Last weekend was International Women’s Day, a worldwide celebration of extraordinary female talent and a call-to-action for equality. But it’s easy to be assuaged by such high profile initiatives and lose sight of how much more work there is to do, and stats like this stop you in your tracks; when Tori Hann went to the prestigious Rhode Island School of Design in 2013 she found that although 71% of the graphic design department were women, female designers accounted for just six percent of those designers studied as part of the curriculum.
And so Women of Graphic design was born, an ongoing online resource “meant to be a source for learning and sharing, and ultimately, a platform to spark discussion.”
Tori and her co-curator Kathleen Sleboda explain: “It’s not the problem of just one institution. Though there were and are many men to impact the history and world of graphic design, there have been great female designers right along side them. In fact, the National Education Association reports that 54% of working designers are women. But why is a whole group being ignored in institutionalised design history?”
As ever with resources like this there are names we know well alongside a host of great talent to discover for the first time. And of course this shouldn’t have to exist in 2014, but my word we’re glad it does.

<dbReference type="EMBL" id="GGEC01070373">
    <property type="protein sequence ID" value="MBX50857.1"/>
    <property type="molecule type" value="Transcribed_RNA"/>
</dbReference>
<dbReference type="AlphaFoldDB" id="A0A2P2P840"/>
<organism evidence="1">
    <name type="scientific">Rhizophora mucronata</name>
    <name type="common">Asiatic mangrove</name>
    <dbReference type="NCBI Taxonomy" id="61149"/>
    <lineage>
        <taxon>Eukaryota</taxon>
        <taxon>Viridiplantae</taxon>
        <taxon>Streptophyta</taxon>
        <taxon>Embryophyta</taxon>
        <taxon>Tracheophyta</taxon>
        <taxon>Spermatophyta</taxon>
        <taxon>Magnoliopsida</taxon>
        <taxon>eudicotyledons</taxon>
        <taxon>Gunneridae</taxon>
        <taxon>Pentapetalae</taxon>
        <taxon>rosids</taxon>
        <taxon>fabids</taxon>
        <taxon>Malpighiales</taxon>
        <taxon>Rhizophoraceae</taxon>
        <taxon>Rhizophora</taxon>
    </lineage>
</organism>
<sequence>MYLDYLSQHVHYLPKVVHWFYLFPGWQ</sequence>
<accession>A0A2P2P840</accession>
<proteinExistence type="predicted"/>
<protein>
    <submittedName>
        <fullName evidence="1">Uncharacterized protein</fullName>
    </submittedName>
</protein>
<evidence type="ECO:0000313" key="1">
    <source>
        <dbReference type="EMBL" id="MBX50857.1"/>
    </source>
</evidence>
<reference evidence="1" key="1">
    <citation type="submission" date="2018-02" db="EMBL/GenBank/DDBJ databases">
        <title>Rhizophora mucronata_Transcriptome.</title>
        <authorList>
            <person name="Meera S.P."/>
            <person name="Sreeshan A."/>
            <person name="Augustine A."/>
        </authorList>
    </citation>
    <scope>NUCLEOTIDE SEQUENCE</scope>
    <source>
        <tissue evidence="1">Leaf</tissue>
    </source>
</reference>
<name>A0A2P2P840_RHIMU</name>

- Creative director David Lane tells us about redesigning frieze and creating campaigns for Hermés and Ally Capellino
- Photographer Zuza Krajewska's fragile portraits of Polish young offenders
- Anibal Bley’s Risograph zine experiments with glitchy patterns and illustrations
- CG Watkins’ narratively driven photography conveys mystery and escapism
- Sharp Type creates punchy typeface inspired by Swiss designer Adrian Frutiger
- Illustrator Susa Monteiro’s lonely figures battle the elements
- Grope Sans: a very rude typeface by Bompas & Parr
- Japanese graphic designer Ryu Mieno creates type-heavy works fizzing with energy
- The reductive and exacting work of graphic designer Laura Prim
- Why creative education for advertising is stuck in the dark ages
- Leipzig-based graphic designer Anja Kaiser takes us through her portfolio
- Nicolas Jaar releases Network, a book inspired by radio